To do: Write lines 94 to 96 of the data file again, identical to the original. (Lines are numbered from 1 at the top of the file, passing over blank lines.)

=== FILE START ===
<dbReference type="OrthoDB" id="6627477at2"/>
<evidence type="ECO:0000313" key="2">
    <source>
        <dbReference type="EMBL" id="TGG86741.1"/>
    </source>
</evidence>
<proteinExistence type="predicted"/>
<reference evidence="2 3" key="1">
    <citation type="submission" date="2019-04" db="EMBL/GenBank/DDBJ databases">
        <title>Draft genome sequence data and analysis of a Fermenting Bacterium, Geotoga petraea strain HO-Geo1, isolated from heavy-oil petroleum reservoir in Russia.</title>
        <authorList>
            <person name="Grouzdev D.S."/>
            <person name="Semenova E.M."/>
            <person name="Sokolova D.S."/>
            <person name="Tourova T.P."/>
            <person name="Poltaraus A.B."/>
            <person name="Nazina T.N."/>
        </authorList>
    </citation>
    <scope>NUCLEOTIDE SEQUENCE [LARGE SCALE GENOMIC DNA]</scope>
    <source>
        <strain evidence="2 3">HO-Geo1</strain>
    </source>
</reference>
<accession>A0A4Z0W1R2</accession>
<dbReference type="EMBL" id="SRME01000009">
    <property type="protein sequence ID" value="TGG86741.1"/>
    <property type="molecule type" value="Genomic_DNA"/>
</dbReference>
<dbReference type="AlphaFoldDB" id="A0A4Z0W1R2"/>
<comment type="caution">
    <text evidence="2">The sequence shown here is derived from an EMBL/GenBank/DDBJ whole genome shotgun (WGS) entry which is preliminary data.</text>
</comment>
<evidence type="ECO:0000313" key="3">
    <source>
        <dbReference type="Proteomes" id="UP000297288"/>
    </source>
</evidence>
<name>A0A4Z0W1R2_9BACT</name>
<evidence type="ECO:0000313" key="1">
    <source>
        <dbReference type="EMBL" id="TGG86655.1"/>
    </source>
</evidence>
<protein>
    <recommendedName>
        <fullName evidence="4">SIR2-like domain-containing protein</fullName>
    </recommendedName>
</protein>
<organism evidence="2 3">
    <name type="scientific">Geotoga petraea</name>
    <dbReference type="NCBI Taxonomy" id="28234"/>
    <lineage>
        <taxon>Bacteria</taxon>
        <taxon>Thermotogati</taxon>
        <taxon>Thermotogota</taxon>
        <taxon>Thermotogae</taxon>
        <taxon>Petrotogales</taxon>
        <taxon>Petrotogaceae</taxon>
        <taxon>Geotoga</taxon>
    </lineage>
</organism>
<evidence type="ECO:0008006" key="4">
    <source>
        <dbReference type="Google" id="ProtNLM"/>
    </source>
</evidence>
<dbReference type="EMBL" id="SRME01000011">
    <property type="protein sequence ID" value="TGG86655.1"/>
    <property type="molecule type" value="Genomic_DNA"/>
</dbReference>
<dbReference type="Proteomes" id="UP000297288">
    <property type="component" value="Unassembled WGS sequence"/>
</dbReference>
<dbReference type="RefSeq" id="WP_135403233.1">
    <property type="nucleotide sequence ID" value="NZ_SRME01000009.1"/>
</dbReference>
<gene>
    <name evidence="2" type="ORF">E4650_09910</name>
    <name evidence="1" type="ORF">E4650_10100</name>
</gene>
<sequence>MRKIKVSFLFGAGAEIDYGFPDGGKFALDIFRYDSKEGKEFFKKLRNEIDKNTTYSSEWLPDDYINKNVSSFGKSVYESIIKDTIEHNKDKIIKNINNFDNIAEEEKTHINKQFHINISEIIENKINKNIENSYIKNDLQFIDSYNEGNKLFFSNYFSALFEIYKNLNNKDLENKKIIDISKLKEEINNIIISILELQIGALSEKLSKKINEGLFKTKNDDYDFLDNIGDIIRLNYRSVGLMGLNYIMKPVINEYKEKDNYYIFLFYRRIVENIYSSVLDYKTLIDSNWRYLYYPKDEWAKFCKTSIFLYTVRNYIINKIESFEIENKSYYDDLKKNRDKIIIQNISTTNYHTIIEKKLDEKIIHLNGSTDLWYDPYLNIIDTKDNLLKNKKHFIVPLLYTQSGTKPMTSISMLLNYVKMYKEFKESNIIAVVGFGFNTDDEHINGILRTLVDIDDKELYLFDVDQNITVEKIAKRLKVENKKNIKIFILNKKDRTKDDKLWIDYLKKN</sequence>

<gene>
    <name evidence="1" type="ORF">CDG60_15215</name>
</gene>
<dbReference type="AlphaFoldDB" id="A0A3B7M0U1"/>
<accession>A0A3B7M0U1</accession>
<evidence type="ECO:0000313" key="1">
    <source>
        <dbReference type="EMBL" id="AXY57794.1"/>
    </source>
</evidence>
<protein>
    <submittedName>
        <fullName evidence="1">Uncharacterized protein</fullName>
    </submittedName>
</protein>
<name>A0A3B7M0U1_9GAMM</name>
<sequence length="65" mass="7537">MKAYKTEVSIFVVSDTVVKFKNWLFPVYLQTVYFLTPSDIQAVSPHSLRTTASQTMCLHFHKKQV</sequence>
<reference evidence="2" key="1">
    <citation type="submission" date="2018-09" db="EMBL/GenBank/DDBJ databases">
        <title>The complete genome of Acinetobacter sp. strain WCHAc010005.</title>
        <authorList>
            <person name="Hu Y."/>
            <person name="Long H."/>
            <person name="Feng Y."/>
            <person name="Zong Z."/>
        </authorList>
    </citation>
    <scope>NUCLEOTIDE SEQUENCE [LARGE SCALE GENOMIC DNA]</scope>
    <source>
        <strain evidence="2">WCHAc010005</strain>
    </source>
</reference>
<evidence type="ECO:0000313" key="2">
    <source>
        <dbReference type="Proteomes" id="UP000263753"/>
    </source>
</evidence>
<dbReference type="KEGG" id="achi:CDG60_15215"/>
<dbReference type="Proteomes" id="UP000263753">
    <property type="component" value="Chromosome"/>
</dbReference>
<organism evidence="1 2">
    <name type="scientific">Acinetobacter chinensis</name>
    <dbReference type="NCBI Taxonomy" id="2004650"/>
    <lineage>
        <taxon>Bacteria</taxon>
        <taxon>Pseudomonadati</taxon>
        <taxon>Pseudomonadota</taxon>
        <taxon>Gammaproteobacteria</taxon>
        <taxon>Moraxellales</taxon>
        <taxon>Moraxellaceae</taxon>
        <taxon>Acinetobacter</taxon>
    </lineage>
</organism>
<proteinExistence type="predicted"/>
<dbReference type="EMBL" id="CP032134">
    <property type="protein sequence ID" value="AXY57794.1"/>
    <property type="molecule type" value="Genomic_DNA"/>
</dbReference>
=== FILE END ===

    <submittedName>
        <fullName evidence="1">Uncharacterized protein</fullName>
    </submittedName>